A coalition of liberal organizations that includes the political arm of Planned Parenthood rolled out a $30 million program Monday to mobilize “infrequent voters” to cast ballots for progressive candidates in the midterm elections.
Infrequent voters include people of color, women and young people, the coalition says in a joint news release.
The initiative will target voters in Michigan, Florida, and Nevada.
“For people of color, young people, and women, everything is on the line in this election,” Deirdre Schifeling, executive director of Planned Parenthood Votes, said in a statement. “The Trump-Pence administration has rolled out discriminatory rules and policies that undermine our basic rights and freedoms. To win in 2018, we need to channel the unprecedented energy and activism we’ve seen in response to these attacks towards winning at the ballot box.”
Planned Parenthood’s political arm launched a similar effort a month before the 2016 presidential election to aid Democratic hopeful Hillary Clinton.
Targeting these types of voters is a time-worn strategy, but it has not worked in the previous midterm cycles “mostly because efforts often engage too close to election day and don’t build real relationships,” the coalition said in its release.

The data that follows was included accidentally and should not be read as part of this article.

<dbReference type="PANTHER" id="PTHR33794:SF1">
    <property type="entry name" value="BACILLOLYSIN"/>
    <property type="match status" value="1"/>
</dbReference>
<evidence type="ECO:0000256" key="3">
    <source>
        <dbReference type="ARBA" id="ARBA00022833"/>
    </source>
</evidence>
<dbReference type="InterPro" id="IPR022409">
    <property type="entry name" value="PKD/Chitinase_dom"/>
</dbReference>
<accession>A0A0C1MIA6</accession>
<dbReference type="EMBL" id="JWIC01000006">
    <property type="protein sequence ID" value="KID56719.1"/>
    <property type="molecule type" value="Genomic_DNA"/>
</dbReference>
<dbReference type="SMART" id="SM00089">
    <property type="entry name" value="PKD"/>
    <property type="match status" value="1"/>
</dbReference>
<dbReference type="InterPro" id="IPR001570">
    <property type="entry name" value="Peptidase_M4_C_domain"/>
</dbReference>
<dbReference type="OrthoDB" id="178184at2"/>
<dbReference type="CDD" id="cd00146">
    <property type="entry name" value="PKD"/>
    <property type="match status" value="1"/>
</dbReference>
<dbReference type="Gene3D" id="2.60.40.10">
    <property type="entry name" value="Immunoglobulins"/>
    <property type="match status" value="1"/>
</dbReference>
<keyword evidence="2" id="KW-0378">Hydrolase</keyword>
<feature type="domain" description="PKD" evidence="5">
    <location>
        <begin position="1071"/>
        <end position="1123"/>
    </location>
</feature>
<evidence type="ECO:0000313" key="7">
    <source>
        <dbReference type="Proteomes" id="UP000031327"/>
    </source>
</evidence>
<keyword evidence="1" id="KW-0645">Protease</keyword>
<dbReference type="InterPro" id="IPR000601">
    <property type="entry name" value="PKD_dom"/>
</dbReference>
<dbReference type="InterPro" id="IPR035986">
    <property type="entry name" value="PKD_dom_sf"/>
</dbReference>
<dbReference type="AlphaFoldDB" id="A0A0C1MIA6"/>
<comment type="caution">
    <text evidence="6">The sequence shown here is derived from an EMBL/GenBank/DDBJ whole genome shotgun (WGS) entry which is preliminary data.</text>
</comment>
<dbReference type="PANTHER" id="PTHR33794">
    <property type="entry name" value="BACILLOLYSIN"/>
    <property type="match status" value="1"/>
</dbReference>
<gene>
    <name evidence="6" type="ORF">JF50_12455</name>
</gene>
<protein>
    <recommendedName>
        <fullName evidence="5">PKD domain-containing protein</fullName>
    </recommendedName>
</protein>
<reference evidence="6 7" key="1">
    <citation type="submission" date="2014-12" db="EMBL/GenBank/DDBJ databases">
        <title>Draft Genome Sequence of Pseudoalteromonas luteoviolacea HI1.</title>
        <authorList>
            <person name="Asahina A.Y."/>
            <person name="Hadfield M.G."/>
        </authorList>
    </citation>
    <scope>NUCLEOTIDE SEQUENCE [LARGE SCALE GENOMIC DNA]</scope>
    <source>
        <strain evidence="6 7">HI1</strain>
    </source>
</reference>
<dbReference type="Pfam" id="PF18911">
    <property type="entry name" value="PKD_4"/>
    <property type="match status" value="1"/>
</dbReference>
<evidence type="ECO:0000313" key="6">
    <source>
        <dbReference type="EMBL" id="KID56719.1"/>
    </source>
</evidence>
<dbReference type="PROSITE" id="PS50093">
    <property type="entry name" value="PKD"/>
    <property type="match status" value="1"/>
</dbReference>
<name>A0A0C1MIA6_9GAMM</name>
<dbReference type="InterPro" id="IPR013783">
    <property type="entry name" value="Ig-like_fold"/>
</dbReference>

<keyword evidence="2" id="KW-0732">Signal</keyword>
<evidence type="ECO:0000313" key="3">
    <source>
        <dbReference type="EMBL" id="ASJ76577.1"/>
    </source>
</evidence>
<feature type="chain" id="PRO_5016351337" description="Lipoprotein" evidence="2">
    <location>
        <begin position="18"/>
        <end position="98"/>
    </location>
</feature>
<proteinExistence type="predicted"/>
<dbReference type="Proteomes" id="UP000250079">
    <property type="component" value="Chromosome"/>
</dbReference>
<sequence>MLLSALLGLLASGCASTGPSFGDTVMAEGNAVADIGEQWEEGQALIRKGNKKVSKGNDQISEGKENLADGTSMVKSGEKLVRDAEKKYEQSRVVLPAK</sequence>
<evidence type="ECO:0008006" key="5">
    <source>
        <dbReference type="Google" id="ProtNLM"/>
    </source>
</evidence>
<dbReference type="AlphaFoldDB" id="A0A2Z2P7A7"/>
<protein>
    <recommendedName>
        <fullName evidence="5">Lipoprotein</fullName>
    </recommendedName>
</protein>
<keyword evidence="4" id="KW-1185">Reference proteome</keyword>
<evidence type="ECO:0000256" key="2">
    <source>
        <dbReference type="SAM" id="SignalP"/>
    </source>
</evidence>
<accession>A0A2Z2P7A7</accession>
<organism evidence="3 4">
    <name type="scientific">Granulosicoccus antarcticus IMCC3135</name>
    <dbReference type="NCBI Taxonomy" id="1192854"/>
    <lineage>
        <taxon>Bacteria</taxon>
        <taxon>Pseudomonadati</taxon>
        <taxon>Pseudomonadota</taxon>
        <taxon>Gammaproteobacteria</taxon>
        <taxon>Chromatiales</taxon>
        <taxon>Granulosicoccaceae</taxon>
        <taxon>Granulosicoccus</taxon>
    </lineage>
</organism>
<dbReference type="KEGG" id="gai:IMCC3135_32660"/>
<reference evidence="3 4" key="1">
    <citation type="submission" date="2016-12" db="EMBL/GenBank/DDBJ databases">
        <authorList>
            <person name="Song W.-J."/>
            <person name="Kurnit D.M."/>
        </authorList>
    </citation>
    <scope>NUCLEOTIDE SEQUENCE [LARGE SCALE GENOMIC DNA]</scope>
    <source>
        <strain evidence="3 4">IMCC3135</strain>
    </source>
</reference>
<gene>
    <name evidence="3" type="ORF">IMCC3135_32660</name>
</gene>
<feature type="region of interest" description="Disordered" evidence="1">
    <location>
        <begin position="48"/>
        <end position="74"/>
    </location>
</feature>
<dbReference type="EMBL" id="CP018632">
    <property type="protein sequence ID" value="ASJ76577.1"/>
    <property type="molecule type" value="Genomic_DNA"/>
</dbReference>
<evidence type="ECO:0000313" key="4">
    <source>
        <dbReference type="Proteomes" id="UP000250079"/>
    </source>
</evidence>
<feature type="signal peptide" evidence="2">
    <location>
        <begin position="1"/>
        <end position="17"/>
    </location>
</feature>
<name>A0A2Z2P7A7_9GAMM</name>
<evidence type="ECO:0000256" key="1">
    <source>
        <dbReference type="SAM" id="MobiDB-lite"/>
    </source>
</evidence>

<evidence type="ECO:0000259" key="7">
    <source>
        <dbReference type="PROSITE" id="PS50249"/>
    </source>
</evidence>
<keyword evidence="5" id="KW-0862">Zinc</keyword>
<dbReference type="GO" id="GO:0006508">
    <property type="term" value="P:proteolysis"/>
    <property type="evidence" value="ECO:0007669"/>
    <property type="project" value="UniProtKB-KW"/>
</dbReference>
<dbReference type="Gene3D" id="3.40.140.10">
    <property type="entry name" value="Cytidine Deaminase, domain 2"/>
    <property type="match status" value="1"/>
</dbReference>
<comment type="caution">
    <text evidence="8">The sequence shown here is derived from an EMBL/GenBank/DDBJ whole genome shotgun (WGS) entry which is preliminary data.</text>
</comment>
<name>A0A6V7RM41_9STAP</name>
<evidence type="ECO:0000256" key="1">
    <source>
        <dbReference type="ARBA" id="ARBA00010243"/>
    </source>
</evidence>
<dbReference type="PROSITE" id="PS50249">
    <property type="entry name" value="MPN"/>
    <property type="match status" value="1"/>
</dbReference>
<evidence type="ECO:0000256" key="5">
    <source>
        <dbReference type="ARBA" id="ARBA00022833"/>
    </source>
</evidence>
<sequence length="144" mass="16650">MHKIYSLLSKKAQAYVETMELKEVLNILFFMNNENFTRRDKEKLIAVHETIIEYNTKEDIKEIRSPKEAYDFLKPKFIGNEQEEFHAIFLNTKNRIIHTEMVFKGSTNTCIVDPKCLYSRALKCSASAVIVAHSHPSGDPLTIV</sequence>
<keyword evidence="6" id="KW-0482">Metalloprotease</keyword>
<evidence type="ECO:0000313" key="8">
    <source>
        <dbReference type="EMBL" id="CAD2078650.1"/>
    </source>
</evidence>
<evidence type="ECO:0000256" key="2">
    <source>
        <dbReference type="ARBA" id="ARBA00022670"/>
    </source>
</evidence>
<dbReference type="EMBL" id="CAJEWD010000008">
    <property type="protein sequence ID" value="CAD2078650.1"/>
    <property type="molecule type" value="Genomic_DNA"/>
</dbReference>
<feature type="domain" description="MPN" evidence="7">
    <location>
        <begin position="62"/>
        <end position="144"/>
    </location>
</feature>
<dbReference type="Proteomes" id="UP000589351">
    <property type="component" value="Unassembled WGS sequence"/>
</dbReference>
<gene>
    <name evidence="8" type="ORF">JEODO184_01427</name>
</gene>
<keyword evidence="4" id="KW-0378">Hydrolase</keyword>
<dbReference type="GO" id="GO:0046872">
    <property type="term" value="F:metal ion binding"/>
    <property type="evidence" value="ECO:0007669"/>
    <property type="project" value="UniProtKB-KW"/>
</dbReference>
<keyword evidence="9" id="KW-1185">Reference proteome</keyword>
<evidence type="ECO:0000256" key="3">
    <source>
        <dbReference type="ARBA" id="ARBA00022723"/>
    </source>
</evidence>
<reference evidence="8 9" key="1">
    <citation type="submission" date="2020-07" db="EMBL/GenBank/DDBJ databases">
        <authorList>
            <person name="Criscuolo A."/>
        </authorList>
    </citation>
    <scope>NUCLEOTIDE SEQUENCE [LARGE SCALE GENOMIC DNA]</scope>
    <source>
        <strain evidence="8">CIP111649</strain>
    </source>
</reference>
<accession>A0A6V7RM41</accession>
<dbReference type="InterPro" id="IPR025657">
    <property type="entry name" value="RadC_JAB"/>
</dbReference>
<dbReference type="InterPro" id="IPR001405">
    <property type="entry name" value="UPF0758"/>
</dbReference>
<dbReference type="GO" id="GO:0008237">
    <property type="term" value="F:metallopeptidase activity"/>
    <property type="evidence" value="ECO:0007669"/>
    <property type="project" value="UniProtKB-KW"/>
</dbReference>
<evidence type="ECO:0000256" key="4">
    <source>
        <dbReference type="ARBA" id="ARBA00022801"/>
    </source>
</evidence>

The other organizations funneling money and resources to the initiative — which the coalition is calling “Win Justice” — are the Center for Community Change Action, Color Of Change PAC, and the Service Employees International Union.
The organizations are targeting 1.25 million voters in Florida, a million in Michigan, and 250,000 in Nevada through door-knocking and text messaging with volunteers.
Nevada Republican Sen. Dean Heller faces a formidable electoral test in a tossup race in November. Democrats have coalesced around Rep. Jacky Rosen, though Jesse Sbaih, Rosen’s primary opponent in 2016, has more than $2 million in cash on hand.
In Florida, Democrats are on defense. Sen. Bill Nelson is will be challenged by wealthy Florida two-term Gov. Rick Scott if Scott, as most experts expect, emerges from the GOP primary.
Michigan, a state that swung for Trump in the 2016 election, doesn’t project to be a major political battleground in 2018. But organizers are hoping to create a groundswell of support in favor of progressive stances on flashpoint policy issues, Jeff Parcher, a spokesman for the Center for Community Change Action, said.
“We want to win elections, but we only want to win elections because we want to win things for people,” Parcher said, highlighting immigration reform, abortion rights, child care, and criminal justice reform as areas his and other groups are working on in Michigan.